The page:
Much of England’s ‘national landscapes’ out of bounds, say campaigners | Access to green space

England’s most stunning “national landscapes” are largely out of bounds, and 22 of the 34 have less than 10% of their area open to the public, research has found.

The government last year renamed areas of outstanding natural beauty to national landscapes, and said part of their aim was to widen access to nature. Ministers said at the time the new name reflected a recognition that they are not just beautiful but important for many reasons including improving wellbeing.

The National Landscape Association, a government-organised body representing national landscapes and their conservation boards, advertise that “they are the UK’s nearby countryside – 66% of people in England (44 million) live within 30 minutes of a national landscape and at least 170 million people visit them every year”.

However, new research by the Right to Roam campaign has found that only a tiny fraction of most of these beautiful areas are freely accessible for walking and other forms of outdoor recreation.

Most of the national landscapes have poorer footpath access than the average across all of England, despite their stated importance as a gateway to nature. Across England, the average footpath density is approximately 2km of public rights of way per sq km. Twenty-two of the 33 national landscapes in England have a lower than the national average density of public rights of way, and six of these have under 1km of paths per sq km.

Just 1.2% of the Cotswolds is designated as access land, making it one of the worst national landscapes for access. Protesters will descend on Cirencester Park in the Cotswolds this weekend for a mass trespass after the owners started charging for entry to the green space. The loss of free access to the park equates to a reduction of more than a third of the freely accessible land in the Cotswolds, from 4,000 hectares (9,884 acres) to 2,500 hectares.

Areas of outstanding natural beauty were designated around the time national parks were created in the mid-20th century. They were formed because their beauty was deemed important to preserve, but they were either not large or not wild enough to be considered a national park. Some of the most well-known ones are the Chiltern Hills, Norfolk coast, Mendip Hills and Wye Valley.

Some national landscapes only have a tiny area open to the public under the Countryside and Rights of Way Act, such as the Lincolnshire Wolds, which only have seven hectares available. Others have vastly more; in the North Pennines 126,267 hectares are open to the public for roaming.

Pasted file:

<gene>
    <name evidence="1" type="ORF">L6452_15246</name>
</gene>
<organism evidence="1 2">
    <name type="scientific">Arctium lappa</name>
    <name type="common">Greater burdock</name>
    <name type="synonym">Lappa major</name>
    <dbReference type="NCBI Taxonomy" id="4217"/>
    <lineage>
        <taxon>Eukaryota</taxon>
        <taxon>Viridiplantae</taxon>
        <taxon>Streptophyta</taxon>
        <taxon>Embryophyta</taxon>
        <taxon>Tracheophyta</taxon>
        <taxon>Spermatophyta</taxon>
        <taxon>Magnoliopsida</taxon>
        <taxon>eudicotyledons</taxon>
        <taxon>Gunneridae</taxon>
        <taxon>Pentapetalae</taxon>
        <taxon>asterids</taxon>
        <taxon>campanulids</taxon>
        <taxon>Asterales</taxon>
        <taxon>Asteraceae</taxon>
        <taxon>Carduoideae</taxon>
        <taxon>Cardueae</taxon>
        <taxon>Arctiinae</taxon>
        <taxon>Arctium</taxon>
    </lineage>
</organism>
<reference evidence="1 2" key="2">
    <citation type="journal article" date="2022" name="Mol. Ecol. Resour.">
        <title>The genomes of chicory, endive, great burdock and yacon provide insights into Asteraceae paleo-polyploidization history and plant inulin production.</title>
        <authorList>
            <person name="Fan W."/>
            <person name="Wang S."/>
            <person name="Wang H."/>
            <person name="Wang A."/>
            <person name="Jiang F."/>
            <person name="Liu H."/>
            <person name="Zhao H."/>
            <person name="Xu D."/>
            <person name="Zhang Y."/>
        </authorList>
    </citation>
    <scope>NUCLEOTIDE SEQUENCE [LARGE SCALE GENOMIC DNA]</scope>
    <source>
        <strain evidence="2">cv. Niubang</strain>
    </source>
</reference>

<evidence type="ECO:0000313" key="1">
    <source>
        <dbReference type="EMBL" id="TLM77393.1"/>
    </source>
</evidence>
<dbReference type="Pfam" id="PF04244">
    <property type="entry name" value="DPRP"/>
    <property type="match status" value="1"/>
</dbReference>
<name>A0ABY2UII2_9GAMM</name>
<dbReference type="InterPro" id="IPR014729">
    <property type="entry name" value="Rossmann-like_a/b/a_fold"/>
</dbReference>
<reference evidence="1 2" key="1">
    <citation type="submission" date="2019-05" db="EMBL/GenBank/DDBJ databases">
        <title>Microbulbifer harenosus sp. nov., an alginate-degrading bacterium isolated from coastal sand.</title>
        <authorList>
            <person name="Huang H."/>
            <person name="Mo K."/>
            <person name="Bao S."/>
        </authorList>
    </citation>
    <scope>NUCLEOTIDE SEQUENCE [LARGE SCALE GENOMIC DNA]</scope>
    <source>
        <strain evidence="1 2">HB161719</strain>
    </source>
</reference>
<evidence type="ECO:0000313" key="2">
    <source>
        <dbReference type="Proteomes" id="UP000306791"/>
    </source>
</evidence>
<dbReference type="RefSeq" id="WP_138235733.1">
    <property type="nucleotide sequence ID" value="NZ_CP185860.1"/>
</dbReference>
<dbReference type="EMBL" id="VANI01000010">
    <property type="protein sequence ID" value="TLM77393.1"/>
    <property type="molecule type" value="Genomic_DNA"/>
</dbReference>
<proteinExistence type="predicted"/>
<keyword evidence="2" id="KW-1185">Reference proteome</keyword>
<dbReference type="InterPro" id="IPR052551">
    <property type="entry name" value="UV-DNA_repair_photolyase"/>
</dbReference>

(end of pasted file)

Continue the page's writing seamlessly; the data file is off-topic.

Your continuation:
England, Northern Ireland and Wales all have limited access in the countryside for the public to roam. Scotland has a right to roam across its countryside as long as people are respectful and leave no trace of activity or disturb farmland.

Caroline Lucas, the Green MP for Brighton Pavilion, has previously tabled a right to roam bill in the House of Commons, asking for expanded access to woodlands and the green belt. It has not passed through parliament and is unlikely to as a private member’s bill without the support of either the government or the larger opposition parties.

She said: “Access to nature is vital for both our physical and mental health, so it is unhealthy, unfair and unacceptable that so much of the beautiful British countryside is off limits to the vast majority of people.

“Any government that was serious about improving our national health and wellbeing would act with urgency to ensure everyone has a legal and comprehensive right to roam and enjoy the natural world around us.”

Lewis Winks from the Right to Roam campaign added: “It’s startling that some of our most celebrated landscapes are largely out of bounds, yet this is simply illustrative of our broken access system in England.

“When our so-called ‘nearby countryside’ is inaccessible it acts as a pertinent reminder that access reform must go beyond being defined by land use, and instead focus on connectivity and clarity.

“Our current exclusion-by-default model is woefully confusing and inadequate. Instead, a presumed right of access with sensible justified exclusions – as we see in Scotland and Scandinavia – would provide the antecedent conditions for people to feel a sense of connectedness and belonging, underpinned by an access system which offers welcome rather than disdain.”

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